"THIS UNTAMED FIRE OF FREEDOM": SOME INTRODUCTORY THOUGHTS
Much has been made of the President's heavy reliance of the words freedom
in his second inaugural
. Now it seems pretty clear that the President is using the words interchangeably. However, these words do tend to have distinct meanings as conceived by political philosophers. I cannot lay claim to what I am about to say as totally accurate as to usage, so I will advance it as an hypothesis for your consideration.
The notion of "freedom" and "liberty" turns, in part of the literature at least, on a distinction between the manner that people can act in the state of nature
as opposed to how they can act in the state of civil society
. The state of nature
existed prior to society. In this state, life is solitary, poor, nasty, brutish, and short
. There are no rules, no justice, and definitely no security or property. Yet, it is a world of total and absolute freedom
. You can have anything you want as long as you can get it and hold on to it. We have the right
to anything at all, commensurate with our personal power. Well, freedom to
To kill, rape, live as you want, for how ever long you can eke out a living.; because there is a lot of freedom from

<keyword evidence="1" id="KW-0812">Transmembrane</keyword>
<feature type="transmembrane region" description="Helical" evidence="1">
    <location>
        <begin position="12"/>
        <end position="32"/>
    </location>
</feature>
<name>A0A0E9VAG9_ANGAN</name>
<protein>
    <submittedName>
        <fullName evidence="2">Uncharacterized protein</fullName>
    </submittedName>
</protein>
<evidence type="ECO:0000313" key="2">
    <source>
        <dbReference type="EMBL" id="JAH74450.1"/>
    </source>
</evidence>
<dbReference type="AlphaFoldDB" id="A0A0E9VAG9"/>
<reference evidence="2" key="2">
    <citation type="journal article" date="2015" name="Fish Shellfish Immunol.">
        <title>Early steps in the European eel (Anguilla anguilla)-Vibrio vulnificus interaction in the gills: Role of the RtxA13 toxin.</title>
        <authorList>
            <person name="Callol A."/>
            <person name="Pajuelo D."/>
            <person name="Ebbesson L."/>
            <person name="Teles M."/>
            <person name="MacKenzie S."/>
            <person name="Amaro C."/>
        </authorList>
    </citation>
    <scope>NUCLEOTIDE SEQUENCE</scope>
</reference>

missing: Freedom from want, fear, getting whacked as I walk out my door in a random drive by shooting, etc.
The state of nature has a big downside (though Rouseeau tends to disagree with this, Locke and Hobbes are both in agreement that it is almost unambiguously good to get out of the state of nature). That is where the state of civil society comes in. When we compare this with the state of civil society, we get a very different picture. Here, people have laws that are enforced, and life can look a bit like it does to us here in early 21st Century America. Folks in a state of nature would prefer to get to the state of civil society (wouldn't we all?). To get there, they agree to the social contract
. The social contract is an agreement that outlines the rights and obligations of two parties: the individual and society in general. To mediate these rights and obligations society creates institutions, namely Leviathan. For Hobbes, Leviathan
is the living god of rulership. It is the power invested in a central authority that determines and executes the laws of the land. Thus, in our case, the United States Government--the Congress, President's Office, and the Supreme Court--is Leviathan. All social contract theorists agree with the idea of the contract and the fact that the Government's role is to protect, provide the basis for sane governorship, as well as enhance the well-being of the people. They disagree as to the extent of the "Leviathan's" power and to whether one has the right to oppose it's will. Since my post does not really address this issue, I will leave it in abeyance for now.
So? Well, what do we gain when we join society? We get lots of rules and laws. And constraints that limit our ability to act on ourselves and on others. And in exchange we get security, protection of our property (including our lives), and opportunities for more complex social interactions than are available in the state of nature. Yet, we are able to enjoy ourselves more than we did in that state of nature. One would dare say that our restraints have helped us to be "more free." Rather than call this freedom, philosophers have called this state of constrained freedom: liberty
Let us continue this in anoither post...